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Stake your claim to populous, diverse lands and lucrative trade routes as you parry foreign invasions – or step into the invader's shoes yourself. The Hindustani unique units are the Ghulam, a heavily armored infantry unit adept against masses of archers, and the Imperial Camel Rider, a powerful unique upgrade to the Heavy Camel Rider.

The Hindustanis' civilization music theme in the Definitive Edition

The Hindustanis are a South Asian civilization introduced in Age of Empires II HD: The Forgotten as the Indians, based on the Persianized sultanates located in northern India, Afghanistan, and Pakistan such as the Mughal Empire, the Delhi Sultanate, Mamluk Dynasty, Ghaznavid dynasty, and Ghurid dynasty that covered different ethnic groups including Punjabis and Pashtuns.

They civilization's focus is on Camel Riders and gunpowder units. The Hindustanis do not have access to the Knight line, but have a unique upgrade for the Heavy Camel Rider, the Imperial Camel Rider. Their unique unit is the Ghulam, a mobile, high pierce armor infantry unit that can thrust its attacks through multiple targets. They are the only South Asian civilization without access to Battle Elephants nor Elephant Archer, but have access to Cavalry Archers.

With the release of Dynasties of India, the Indian civilization was reworked to Hindustanis, with three new South Asian civilizations (Bengalis, Dravidians, and Gurjaras) added, making the Indians the first civilization to receive a full rework.

The Indians as a civilization also feature as a playable civilization in Age of Empires III: The Asian Dynasties and appear as the Delhi Sultanate in Age of Empires IV.


The Hindustanis are classified as a Camel Rider and gunpowder civilization. As such, they have excellent Camel Riders with a unique upgrade, attack faster, an additional attack bonus against standard buildings, and all upgrades. They also have access to the Hussar which also shares the attack bonus against standard buildings, but no Knights or Battle Elephants at their disposal. Still, their cavalry branch is very prominent and strong. Their archers and Cavalry Archers are usable and their Skirmishers are fully upgraded. They have excellent Hand Cannoneers getting all possible upgrades and getting another +2 range from Shatagni, combined with additional armor, making the Hand Cannoneer one of the most prominent unit in Hindustanis armies. Their infantry misses out on the final armor upgrade but get all unit upgrades while Ghulam as their unique unit which already have high pierce armor. The siege weapons are quite good apart from the missing Heavy Scorpion and rare Siege Onager upgrades, due to having extra armor on their Bombard Cannons and generic Siege Elephants, which are almost as good as Siege Rams. Their navy is not good, since the Fast Fire Ship, Heavy Demolition Ship, Dry Dock and Shipwright are missing. Their Monks are average. Their defenses are weak, but their economy is good (only lacking Crop Rotation) and very beneficial for their playing style with faster gold income due to Grand Trunk Road. Their unique building, the Caravanserai, heals and increases speed of Trade Carts in a 10 tile radius.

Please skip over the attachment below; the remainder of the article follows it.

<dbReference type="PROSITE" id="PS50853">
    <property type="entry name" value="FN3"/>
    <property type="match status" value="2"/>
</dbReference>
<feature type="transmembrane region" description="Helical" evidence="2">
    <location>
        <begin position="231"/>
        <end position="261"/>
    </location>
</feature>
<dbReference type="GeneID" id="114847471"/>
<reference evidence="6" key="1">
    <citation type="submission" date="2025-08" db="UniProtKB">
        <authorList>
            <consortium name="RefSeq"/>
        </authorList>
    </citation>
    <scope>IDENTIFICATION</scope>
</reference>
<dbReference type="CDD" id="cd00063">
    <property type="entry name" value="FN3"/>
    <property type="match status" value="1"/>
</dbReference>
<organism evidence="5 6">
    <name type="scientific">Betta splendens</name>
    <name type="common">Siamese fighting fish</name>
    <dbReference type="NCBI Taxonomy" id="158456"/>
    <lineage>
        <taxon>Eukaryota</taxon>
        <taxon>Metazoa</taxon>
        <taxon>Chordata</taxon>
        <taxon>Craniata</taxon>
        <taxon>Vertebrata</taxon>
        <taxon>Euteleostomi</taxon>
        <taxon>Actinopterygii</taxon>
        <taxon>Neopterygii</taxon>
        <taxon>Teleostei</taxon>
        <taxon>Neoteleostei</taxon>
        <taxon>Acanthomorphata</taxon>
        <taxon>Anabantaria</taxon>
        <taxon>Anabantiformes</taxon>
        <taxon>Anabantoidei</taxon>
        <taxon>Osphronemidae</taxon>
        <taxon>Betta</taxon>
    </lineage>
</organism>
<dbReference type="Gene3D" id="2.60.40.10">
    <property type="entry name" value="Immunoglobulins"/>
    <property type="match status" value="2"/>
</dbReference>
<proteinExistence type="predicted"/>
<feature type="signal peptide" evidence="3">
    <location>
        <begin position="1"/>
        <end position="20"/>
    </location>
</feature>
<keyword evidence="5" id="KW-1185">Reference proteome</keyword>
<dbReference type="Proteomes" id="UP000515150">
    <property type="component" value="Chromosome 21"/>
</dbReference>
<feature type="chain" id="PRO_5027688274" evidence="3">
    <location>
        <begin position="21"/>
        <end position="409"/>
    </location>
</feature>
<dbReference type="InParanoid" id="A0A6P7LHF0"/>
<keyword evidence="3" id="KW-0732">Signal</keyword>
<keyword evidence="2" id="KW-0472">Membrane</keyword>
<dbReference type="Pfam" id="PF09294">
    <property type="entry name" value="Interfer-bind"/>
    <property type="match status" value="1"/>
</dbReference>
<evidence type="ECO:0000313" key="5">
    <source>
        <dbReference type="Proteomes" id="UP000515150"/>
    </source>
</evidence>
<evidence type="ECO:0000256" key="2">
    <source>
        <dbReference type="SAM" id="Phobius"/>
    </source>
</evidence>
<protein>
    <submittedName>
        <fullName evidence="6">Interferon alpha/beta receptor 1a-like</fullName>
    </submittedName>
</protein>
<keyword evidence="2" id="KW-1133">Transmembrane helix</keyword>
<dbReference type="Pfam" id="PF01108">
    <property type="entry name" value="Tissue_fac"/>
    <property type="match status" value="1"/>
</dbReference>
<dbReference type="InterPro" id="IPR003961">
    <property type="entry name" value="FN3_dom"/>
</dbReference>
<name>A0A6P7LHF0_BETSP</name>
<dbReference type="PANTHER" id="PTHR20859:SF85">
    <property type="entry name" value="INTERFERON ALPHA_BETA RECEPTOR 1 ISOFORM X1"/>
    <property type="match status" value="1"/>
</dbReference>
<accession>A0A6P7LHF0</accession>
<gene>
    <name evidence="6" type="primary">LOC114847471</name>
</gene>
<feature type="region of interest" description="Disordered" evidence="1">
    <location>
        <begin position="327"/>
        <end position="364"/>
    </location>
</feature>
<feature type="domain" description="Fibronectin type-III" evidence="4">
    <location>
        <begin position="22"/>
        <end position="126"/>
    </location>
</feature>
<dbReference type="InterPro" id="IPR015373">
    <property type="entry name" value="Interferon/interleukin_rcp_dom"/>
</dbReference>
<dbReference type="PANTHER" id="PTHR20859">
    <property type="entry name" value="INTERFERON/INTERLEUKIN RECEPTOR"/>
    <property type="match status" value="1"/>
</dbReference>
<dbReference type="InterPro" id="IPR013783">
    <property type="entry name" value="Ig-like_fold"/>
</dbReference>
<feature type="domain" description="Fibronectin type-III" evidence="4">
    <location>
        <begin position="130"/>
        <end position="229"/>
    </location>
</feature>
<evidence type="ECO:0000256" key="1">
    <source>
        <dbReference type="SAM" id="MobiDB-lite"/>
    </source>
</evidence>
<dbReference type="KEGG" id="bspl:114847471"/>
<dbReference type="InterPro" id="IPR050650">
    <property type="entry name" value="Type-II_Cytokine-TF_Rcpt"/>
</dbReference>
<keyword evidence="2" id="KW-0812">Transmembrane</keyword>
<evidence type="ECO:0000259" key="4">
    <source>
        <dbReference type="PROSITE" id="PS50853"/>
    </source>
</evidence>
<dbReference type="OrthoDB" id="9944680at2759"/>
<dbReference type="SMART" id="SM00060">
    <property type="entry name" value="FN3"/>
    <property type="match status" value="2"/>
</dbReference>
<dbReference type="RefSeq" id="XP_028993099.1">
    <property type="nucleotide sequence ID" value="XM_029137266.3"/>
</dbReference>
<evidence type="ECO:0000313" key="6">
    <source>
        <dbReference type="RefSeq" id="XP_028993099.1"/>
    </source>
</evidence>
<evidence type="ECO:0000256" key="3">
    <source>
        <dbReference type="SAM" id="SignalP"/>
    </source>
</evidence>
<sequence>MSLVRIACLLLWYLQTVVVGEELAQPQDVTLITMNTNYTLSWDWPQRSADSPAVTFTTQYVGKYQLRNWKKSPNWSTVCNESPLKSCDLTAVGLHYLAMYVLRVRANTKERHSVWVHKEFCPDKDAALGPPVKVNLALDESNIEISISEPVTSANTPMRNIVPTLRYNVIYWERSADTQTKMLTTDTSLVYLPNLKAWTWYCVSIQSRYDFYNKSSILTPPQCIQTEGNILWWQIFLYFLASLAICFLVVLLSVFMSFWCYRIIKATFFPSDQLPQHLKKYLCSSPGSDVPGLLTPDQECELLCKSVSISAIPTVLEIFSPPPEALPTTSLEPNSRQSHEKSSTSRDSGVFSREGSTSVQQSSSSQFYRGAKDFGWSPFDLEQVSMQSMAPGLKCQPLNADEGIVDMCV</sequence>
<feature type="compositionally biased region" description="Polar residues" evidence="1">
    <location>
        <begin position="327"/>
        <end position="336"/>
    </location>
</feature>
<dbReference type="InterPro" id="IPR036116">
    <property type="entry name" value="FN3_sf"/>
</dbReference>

Campaign appearances[]

The Hindustanis have a campaign devoted to their civilization: Babur. They also appear in:

Battles of the Forgotten[]


In Dynasties of India


  • Sultan of Hindustan
    • Delhi - Ally
    • Delhi Garrison - Enemy
    • Shah Tughlug - Enemy
    • Outlying Villages - Enemy
    • Outlying Villages - Enemy



This campaign is played as the Hindustanis.

  • Into India
    • Lahore - Enemy
    • Hostile Afghans - Enemy
    • Yusufzai - Ally
  • The Battle of Panipat
    • Delhi Sultanate - Enemy
    • Daulat Khan - Enemy → Potential Ally
    • Alam Khan - Enemy → Potential Ally


Unique units[]

Aoe2de Ghulam.png Ghulam: Infantry unit that thrusts its spear through multiple targets
ImperialCamelRiderIcon-DE.png Imperial Camel Rider: Upgrade of the Heavy Camel Rider, provides additional HP and attack

Unique technologies[]

CastleAgeUnique.png Grand Trunk Road: Increases the speed of all gold income by +10%.
Unique-tech-imperial.jpg Shatagni: Gives Hand Cannoneers +2 range.

Civilization bonuses[]

Team bonus[]

Camel units and light cavalry units have +2 attack against standard buildings.[note 1]


The Forgotten[]

  • The civilization is named Indians.
  • The Castle Age unique technology is named Sultans.
  • Shatagni provides +2 range to Hand Cannoneers.
  • The Castle unique unit is the Elephant Archer.
  • Elephant Archers cost 110F/80G and the Elite Elephant Archer upgrade costs 1,200F/800G.
  • Elephant Archers have 250 HP (350 for Elite), 4 pierce armor, and a reload time of 2.5.
  • Elephant Archers have -2 archer and 0 cavalry archer armor.
  • Villagers are 5%/10%/15%/20% cheaper in the Dark/Feudal/Castle/Imperial Age.
  • Fishermen work 15% faster and carry +15 food.
  • Camels have +1/+1 armor.
  • The architecture is Middle Eastern and the Wonder is Gol Gumbaz.
  • Can research Plate Barding Armor and Arbalest.
  • Cannot research Guilds or Ring Archer Armor.
  • Team bonus: Camel Rider line has +6 attack against buildings. Unique camel units have +5 attack against buildings.

African Kingdoms[]

  • Villagers are 10%/15%/20%/25% cheaper in the Dark/Feudal/Castle/Imperial Age.
  • Guilds and Ring Archer Armor are added to the Indian technology tree.
  • Initially can research Arrowslits. With patch 4.8, it is removed from the Indian technology tree.
  • Elephant Archers cost 100F/80G and the Elite Elephant Archer upgrade costs 1,000F/800G.